Book Review: The Bazaar of Bad Dreams

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There is a treasure here for every reader: a man who keeps reliving exactly the same life, repeating his mistakes over and over again; a columnist who kills people by writing their obituaries; a poignant tale about the end of the human race and a firework competition between neighbours which reaches an explosive climax.

 ‘I made them especially for you,’ says King. ‘Feel free to examine them, but please be careful. The best of them have teeth.’


At the time of writing this review Goodreads have rated this as 3.92 out of 5

Opening Lines


“You can’t come,” his older brother said.

George spoke in a low voice, even though the rest of his friends – a neighbourhood group of twelve-and thirteen year olds who styled themselves the Rip-Ass Raiders – were up at the end of the block, waiting for him. Not very patiently. “It’s too dangerous.”


When I was at secondary school (high school for you non UK-ers) I had a friend, whose mum loved anything and everything horror. When we had sleepovers at her house I was fascinated by the large collection of horror books (and graphic novels) that she had, many of which were written by the Master of Horror himself, Stephen King.

I attempted to read Salem’s Lot and couldn’t finish. I then attempted to read IT. I couldn’t finish. Not because they were badly written, but these ended up in my ‘DNF’ pile simply because I got scared. Not just a little bit scared but ‘asking my friend to hold my hand and come to the loo with me’ scared.

Fast forward maaaaany years and I have successfully managed to complete Under the Dome which is not horror at all and have also managed to read some of his sons (Joe Hill) books and thoroughly enjoyed them which is why I’m trying to ease myself into reading more Stephen King books. The man that brought us The Shining and Carrie also brought us Shawshank Redemption and The Green Mile, after all.

This may, amongst many things, backfire on me and my overactive imagination. I don’t do horror because I can’t do horror. I freaked myself out one night by convincing myself that if i tried to turn on the light that a hand would already be waiting for me on the light-switch. I also had a dream recently where I was wondering in a sculpture garden and in the middle of a clearing there was a giant, multi-eyed, winged sculpture entitled, ‘His True Form.’ I don’t know if I need to be reading horror.

The Bazaar of Bad Dreams took me a while to get through which is unusual for a collection of short stories but the size of this book is quite comfortably ‘novel – sized’ and the thing with short stories is that you can put down and pick up at leisure.

There’s predominantly two things I want to comment on: –

  1. Writing style
  2. Story content

Listen… it’s Stephen freaking King. Whether you like his style or not, whether you enjoy his books or not, there’s a reason he is an incredibly prolific writer whose name is instantly recognisable. He is an extremely good writer.

I learnt a way back that you can tell when a publishing house is selling the author over the content and that is because their name is equal to or greater then the size of the book title. Are you purchasing The Bazaar of Bad Dreams or are you buying Stephen King? You’re buying Stephen King, and with it, a promise that the quality of what you are about to read will be high.

I have read some criticisms that his writing quality has declined over the years, especially as he writes books so quickly but I haven’t read some of his earlier work in full (see my first paragraphs) so I can’t be the judge but I will tell you this, he could write better quality work in his sleep* than I could fully caffeinated.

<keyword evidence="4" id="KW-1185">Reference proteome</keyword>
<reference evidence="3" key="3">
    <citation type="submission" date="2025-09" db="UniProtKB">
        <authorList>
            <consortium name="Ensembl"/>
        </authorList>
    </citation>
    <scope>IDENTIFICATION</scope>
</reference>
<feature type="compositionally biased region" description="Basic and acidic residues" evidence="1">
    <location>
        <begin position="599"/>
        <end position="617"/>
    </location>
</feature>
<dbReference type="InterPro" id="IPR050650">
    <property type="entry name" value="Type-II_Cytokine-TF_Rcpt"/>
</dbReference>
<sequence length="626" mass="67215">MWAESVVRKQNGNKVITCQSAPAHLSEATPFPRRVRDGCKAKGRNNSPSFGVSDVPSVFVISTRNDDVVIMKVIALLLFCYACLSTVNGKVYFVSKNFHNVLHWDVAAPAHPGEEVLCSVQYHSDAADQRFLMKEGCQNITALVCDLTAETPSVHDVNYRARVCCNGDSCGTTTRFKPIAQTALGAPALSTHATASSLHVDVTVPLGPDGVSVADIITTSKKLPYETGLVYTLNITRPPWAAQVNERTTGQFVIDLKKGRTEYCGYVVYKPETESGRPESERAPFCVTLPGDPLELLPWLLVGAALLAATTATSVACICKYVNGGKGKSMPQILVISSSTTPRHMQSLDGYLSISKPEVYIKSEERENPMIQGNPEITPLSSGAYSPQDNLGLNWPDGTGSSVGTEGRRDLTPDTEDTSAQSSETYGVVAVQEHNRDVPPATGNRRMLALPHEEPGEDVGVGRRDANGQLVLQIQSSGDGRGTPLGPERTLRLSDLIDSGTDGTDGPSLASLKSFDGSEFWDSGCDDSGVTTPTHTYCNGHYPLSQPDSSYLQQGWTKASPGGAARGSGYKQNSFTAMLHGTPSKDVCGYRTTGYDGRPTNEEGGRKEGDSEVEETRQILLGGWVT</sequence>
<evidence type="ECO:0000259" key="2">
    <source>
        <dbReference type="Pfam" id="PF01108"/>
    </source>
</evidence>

*I do believe he wrote some of his work in the 80’s or 90’s when he was completely off his face on drugs and the book reading world couldn’t get enough. Apparently, it was some of his best content so what that tells you about talent I don’t know….

As far as his writing style goes? Well I like it.

I like him too I think. Not that I know him but what he reveals of himself is actually rather interesting. This brings me onto the second point to comment on. Story content.

He prefaces each story in this collection with a tale of when he wrote it or why. In truth, I found some of these recollections more stimulating than the story that followed. He is a unique person who has lived an interesting life. Even when a recollection is ‘ordinary’, his thoughts on what transpired and how he felt about it are fascinating. I would happily read his autobiography if one ever came out (does he have one?) and I have been informed that his non-fiction book ‘On Writing’ is nothing short of excellent.

Unfortunately, I had mixed feelings on some of the stories in this collection. There is a good blend of genre, some border on horror and others range from mildly creepy to extremely creepy. Some are sad. Some are poignant. The ones that don’t hit their mark with me really miss but then ones that do… they really do.

There is a story in the collection about a man who takes his dad to a restaurant every week. He isn’t a young man and his dad is even older and suffers from dementia or early onset Alzheimer’s. This story is about one of those visits and the something that goes wrong at the end. It isn’t so much the end event that is of interest in this story but the gently painful way that it is written and I must confess, I read it on the train and my eyes started to mist over.

Stephen King does have some wonderfully yummy turns of phrase that make me quite jealous because I wish I’d written them. Just a perfunctory written one off line in a short story about ‘cancer having a taste of someone’s body’ is more horrifying to me than any description of demons. His best talent is in observing and capturing the beautiful, agonising, desperate and sometimes horrific way human beings behave.

As he says in the blurb, some of these stories have bite. Some, I think, tentatively nibble. For me his story content is either average or brilliant. If they miss, then they miss but like the girl with the curl when they’re good, they’re very, very good.